Resisting an automatism and breaking out of habits are possible thanks to Inhibition. When we want (or need) to leave our routine, the prefrontal cortex area takes matters into its own hands. Our brain is quickly programmed to follow a routine: in the morning, we get up, drink our cup of coffee, brush our teeth, get dressed, take the car, follow the road, arrive at the office, drink a second cup of coffee… Inhibition is the ability to say to yourself ‘STOP, I’m going to stop and think’. What if I took the left-hand route instead of the right? Do I need that second cup of coffee? ☕

Inhibition is what allows us to step back and avoid falling into the traps set by certain automatisms.

We mentioned above the principle of how Memory works, in association: the Brain groups together what, for it, deserves to be grouped together. If you are asked to remember a series of words made up of the words ‘dad, mum, man, woman’, ignoring the type of voice reading them (female or male), your brain will probably instinctively associate male voices with the terms ‘man’ and ‘dad’, whereas female voices may be associated with ‘woman’ and ‘mum’. In the same way, the term ‘more than’ in a mathematical statement is basically associated with addition, which can sometimes mislead the child as to which terms should actually be added.

Inhibition is what enables us to step back from these associations and retain what is relevant in a given context.

To inhibit to make room for empathy

Learning to resist also means being able to look beyond one’s own perception and demonstrate heterocentrism, an ability that is not easy to master because we perceive the world from our own point of view. Developing the ability to look at reality from a different perspective is, however, necessary if we are to adapt properly to a world that is changing faster and faster. 👀

Learn how to learn and metacognition

Metacognition, that superpower of hindsight and analysis

Metacognition: definition

Metacognition is the ability to complete a task or solve a problem by stepping back to analyse a situation by paying attention to what’s going on in our heads.

Imagine your child in his classroom, when his teacher asks him to come and solve a calculation on the blackboard. Oops, stage fright, a lump in the stomach and a slight feeling of unease. His ‘little voice’ will reassure him: ‘Everything’s fine, you’re ready, you can stay zen’ and after a few moments of doubt, it’s optimism that wins out: ‘I know how to solve this calculation, I’ve done it before.’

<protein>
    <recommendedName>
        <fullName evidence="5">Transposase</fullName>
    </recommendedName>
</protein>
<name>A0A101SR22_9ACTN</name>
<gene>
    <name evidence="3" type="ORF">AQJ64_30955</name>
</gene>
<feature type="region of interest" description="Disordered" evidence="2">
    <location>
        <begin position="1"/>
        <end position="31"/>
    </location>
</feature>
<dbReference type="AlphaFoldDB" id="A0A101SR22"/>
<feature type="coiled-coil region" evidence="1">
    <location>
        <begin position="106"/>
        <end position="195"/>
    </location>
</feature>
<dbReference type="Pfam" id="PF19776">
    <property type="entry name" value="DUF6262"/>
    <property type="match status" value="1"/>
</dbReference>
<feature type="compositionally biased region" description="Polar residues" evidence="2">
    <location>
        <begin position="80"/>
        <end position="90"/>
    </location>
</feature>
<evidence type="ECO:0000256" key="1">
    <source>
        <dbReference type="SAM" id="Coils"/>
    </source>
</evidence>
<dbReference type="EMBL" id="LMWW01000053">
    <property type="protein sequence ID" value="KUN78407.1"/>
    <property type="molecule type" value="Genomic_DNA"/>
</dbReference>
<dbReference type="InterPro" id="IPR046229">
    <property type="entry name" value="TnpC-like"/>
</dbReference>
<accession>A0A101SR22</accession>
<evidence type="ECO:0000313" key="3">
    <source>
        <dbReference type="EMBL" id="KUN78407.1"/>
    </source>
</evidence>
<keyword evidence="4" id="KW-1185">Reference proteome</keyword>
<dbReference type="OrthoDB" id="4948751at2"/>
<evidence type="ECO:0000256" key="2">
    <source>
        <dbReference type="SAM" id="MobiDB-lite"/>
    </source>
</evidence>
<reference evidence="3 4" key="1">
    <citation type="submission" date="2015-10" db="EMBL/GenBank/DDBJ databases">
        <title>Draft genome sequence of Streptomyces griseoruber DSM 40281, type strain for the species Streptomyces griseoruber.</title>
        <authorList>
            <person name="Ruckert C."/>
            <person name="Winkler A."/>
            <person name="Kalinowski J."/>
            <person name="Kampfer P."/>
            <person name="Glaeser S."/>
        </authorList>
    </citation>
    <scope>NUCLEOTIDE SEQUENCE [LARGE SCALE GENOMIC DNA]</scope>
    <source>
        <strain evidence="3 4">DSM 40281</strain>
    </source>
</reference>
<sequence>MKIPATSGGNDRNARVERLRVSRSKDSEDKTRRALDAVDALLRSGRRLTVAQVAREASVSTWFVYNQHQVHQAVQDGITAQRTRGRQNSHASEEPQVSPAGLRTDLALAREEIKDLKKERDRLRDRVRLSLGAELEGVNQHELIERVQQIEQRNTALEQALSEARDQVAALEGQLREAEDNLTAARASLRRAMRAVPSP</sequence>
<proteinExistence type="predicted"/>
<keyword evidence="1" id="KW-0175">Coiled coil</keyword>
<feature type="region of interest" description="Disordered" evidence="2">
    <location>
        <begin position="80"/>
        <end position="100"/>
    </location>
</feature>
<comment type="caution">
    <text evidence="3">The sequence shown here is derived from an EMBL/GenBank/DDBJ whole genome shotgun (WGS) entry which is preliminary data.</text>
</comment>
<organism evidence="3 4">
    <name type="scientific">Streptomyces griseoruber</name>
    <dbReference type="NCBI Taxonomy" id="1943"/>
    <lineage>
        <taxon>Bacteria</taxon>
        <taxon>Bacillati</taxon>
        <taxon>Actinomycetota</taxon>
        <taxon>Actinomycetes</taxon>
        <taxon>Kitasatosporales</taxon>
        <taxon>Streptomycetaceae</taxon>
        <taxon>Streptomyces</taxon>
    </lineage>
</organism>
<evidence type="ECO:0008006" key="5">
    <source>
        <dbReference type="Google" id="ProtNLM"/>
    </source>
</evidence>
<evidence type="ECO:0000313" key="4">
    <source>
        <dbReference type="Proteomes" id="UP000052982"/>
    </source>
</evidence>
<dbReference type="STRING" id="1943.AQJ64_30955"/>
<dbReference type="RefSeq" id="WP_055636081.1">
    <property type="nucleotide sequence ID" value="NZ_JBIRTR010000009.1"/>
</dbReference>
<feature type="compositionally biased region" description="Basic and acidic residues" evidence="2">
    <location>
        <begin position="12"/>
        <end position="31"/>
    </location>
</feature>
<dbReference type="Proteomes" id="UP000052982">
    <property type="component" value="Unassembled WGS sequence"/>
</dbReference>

Your child has just metacogitated: he has assessed, planned and anticipated in a few tenths of a second. 💭

Taking a step back to learn from your mistakes

To take this step back and analyse, we need to be able to understand why sometimes success is at the end of the road and why sometimes the adventure ends in failure. By understanding the mistakes we make, we can analyse our failures and learn how not to repeat them. Being able to evaluate our own performance is at the heart of all our judgement skills. 📈

Why is it important to develop good metacognitive judgement? Quite simply to develop the ability to judge our own experience, which is fundamental if we are to learn from our mistakes and not overestimate ourselves. The cognitive mechanism describing the tendency to overestimate oneself is called the Dunning-Kruger effect, and can be mitigated by developing one’s metacognition.

Metacognition and learning

Metacognition, or the ability to reflect on one’s own thought processes, plays a crucial role in children’s learning. By enabling them to become aware of their learning strategies, strengths and difficulties, metacognition helps them to become more independent and effective learners.

Educative app for children Babaoo

Learning to learn and Motivation

Motivating yourself and cultivating the spirit of change

Motivation works in two ways: through the promise of an intrinsic or extrinsic reward. It is a fundamental mechanism that lies at the very heart of our learning, since it is thanks to Motivation that humans challenge and surpass themselves. 🏅

Extrinsic motivation

The Extrinsic Motivation is the way our Brain has found to push us to compete with others. The higher the stakes in the competition, the greater the commitment. Firstly because of the context, but also because of the very idea of obtaining a reward, however small. As soon as we hear that we’ve won, our motivation increases and we perform better. An example of this motivation might be working for pay, or studying for a competition with the idea of achieving the best possible result. 👪